Lawmakers pan MAC for keeping mum over ECFA

CRITICISM: In addition to calls for the MAC to make the agreement with China more transparent, a KMT legislator said changes to the name were confusing

By Ko Shu-ling  /  STAFF REPORTER

Fri, Mar 13, 2009 - Page 1

Lawmakers across party lines yesterday expressed frustration with the Mainland Affairs Council’s (MAC) reluctance to disclose the content of an economic pact that the government plans to sign with Beijing.

MAC Chairwoman Lai Shin-yuan (賴幸媛) told the legislature’s Internal Administration Committee yesterday that the content of the proposed economic cooperation framework agreement (ECFA) had not been finalized, nor was there a draft.

Lai said the Ministry of Economic Affairs (MOEA) was still in the process of soliciting opinions on the proposed agreement.

As soon as the consultation process was completed, the ministry would communicate with the public and industries, she said.

The ministry would make a presentation to the legislature once the evaluation process had been completed, then engage in talks with Beijing, Lai said.

She said the Research, Development and Evaluation Commission was planning to conduct an opinion poll on the issue next week, adding that the MAC would conduct its own surveys.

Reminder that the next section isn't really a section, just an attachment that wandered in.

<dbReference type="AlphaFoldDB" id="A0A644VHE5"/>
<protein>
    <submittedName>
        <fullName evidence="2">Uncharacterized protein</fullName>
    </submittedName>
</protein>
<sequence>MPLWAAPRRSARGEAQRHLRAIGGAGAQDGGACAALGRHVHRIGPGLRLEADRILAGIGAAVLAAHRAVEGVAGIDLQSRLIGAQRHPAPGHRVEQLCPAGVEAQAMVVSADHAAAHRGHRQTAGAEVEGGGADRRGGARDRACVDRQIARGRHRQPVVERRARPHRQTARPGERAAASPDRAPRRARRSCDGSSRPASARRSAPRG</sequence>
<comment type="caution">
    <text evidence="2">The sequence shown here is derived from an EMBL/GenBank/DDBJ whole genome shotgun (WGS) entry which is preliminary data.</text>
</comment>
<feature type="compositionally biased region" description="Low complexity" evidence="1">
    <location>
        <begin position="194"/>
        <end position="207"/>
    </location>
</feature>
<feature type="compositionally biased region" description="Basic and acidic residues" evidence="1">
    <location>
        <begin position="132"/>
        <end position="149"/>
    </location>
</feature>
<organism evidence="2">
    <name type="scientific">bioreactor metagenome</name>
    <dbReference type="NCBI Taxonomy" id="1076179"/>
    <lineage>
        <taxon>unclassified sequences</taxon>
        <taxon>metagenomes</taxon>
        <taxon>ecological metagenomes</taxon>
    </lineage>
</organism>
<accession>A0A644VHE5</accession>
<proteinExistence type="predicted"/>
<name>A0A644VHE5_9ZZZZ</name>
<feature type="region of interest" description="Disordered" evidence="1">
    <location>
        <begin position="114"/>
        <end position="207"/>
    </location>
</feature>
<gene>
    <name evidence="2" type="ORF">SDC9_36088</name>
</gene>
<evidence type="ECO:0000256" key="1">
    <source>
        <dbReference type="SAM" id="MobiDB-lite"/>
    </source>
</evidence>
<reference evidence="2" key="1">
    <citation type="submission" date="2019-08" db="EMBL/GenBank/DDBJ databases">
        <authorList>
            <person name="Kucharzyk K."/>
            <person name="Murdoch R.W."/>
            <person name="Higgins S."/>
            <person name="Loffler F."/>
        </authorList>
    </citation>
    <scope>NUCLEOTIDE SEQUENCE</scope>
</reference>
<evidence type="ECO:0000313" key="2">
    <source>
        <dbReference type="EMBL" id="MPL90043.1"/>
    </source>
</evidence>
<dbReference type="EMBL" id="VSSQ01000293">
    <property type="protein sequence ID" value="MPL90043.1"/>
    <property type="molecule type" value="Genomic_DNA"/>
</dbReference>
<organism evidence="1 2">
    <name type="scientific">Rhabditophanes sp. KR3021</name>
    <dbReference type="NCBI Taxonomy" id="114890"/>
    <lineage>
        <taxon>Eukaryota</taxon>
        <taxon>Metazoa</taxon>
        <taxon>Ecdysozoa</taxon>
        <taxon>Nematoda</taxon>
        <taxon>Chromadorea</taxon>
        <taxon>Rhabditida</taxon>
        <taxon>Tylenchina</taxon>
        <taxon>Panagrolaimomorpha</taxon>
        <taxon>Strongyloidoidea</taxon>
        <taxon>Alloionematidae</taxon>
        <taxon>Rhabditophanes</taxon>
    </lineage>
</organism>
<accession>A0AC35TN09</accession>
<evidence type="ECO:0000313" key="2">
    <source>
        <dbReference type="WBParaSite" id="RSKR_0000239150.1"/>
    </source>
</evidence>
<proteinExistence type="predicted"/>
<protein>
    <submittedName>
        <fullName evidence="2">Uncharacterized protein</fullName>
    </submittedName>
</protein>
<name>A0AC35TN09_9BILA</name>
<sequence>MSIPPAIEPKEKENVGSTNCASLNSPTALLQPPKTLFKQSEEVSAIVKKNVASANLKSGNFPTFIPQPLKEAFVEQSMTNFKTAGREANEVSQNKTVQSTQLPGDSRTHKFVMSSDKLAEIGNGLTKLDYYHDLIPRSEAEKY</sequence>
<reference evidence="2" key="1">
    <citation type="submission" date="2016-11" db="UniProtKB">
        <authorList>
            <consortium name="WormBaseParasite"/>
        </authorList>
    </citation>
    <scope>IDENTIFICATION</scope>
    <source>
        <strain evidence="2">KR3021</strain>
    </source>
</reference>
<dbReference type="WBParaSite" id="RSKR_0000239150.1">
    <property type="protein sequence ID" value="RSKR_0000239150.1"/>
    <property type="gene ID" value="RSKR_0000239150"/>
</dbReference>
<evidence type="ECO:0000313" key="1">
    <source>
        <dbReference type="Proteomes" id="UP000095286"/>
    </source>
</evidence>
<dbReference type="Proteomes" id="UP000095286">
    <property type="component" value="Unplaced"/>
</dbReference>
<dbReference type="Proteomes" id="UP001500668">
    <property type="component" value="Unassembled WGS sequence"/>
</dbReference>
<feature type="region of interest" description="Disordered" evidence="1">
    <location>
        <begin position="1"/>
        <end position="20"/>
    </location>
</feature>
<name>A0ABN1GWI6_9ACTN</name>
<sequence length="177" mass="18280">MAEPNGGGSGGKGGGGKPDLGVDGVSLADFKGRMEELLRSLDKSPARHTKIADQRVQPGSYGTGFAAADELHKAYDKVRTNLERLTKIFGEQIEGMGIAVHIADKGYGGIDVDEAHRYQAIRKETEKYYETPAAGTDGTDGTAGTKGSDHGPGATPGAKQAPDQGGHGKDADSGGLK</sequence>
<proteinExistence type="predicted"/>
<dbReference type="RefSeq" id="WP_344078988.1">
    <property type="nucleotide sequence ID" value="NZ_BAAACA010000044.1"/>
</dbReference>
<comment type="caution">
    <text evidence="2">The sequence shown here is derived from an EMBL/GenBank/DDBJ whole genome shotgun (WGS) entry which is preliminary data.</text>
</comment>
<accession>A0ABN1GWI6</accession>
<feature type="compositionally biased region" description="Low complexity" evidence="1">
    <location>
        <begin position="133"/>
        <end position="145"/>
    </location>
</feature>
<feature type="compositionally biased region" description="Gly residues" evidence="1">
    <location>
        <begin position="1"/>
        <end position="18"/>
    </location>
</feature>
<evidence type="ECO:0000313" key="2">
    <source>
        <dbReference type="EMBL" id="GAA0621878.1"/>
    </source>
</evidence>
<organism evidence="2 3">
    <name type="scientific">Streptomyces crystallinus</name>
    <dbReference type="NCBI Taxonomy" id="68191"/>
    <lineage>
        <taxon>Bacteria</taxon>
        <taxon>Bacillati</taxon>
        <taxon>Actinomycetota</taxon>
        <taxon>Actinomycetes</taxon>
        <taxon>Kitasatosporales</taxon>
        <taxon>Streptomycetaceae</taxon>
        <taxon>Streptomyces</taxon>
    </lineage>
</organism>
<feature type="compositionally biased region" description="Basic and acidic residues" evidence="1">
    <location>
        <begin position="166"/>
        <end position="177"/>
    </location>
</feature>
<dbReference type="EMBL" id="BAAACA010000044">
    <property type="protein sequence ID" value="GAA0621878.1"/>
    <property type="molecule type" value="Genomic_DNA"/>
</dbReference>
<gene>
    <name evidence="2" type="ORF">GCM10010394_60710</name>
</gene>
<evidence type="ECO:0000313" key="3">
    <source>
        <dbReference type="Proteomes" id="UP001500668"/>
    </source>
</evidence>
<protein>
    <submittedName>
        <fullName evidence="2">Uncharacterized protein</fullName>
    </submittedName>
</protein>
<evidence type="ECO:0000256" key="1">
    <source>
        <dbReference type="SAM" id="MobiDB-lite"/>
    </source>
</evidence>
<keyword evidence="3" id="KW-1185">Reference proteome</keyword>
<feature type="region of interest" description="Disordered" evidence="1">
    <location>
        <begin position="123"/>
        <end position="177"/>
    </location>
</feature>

Harsh criticism from the public and politicians about the planned economic pact before any details have been settled was like “consulting a horoscope before a child is born,” Lai said.

Chinese Nationalist Party (KMT) Legislator Huang Chao-shun (黃昭順) said in response: “It already has a name, so of course people will start consulting horoscopes.”

Lai responded that “even criticism has its worth,” but emphasized that it would make more sense if critics waited until the content of the agreement had been finalized.

Huang urged the MAC to keep the negotiation process transparent and uphold the country’s dignity and sovereignty, saying that the KMT would oppose signing an economic accord that undermines Taiwan’s sovereignty.

Lai told Huang to rest assured that the government would not let the public down in this regard.

Accusing the government of prematurely presenting a half-baked plan, Huang said she was upset and confused about changes to the name of the economic pact.

She proposed that the government use “simple language” to publicize the accord.

Lai said there was a chance that the current title, ECFA, would change again, as the two sides had yet to negotiate on the name.

Huang also criticized the MOEA for canceling a forum that had been scheduled to discuss the economic pact today.

Lai replied that as far as she knew, the forum had been postponed, but she did not know why.

However, the MAC chairwoman said an ECFA would not be on the agenda of the third meeting between Straits Exchange Foundation (SEF) Chairman Chiang Pin-kung (江丙坤) and his Chinese counterpart, Association for Relations Across the Taiwan Strait Chairman Chen Yunlin (陳雲林).

This does not mean that an ECFA would definitely not be “a talking point,” she said.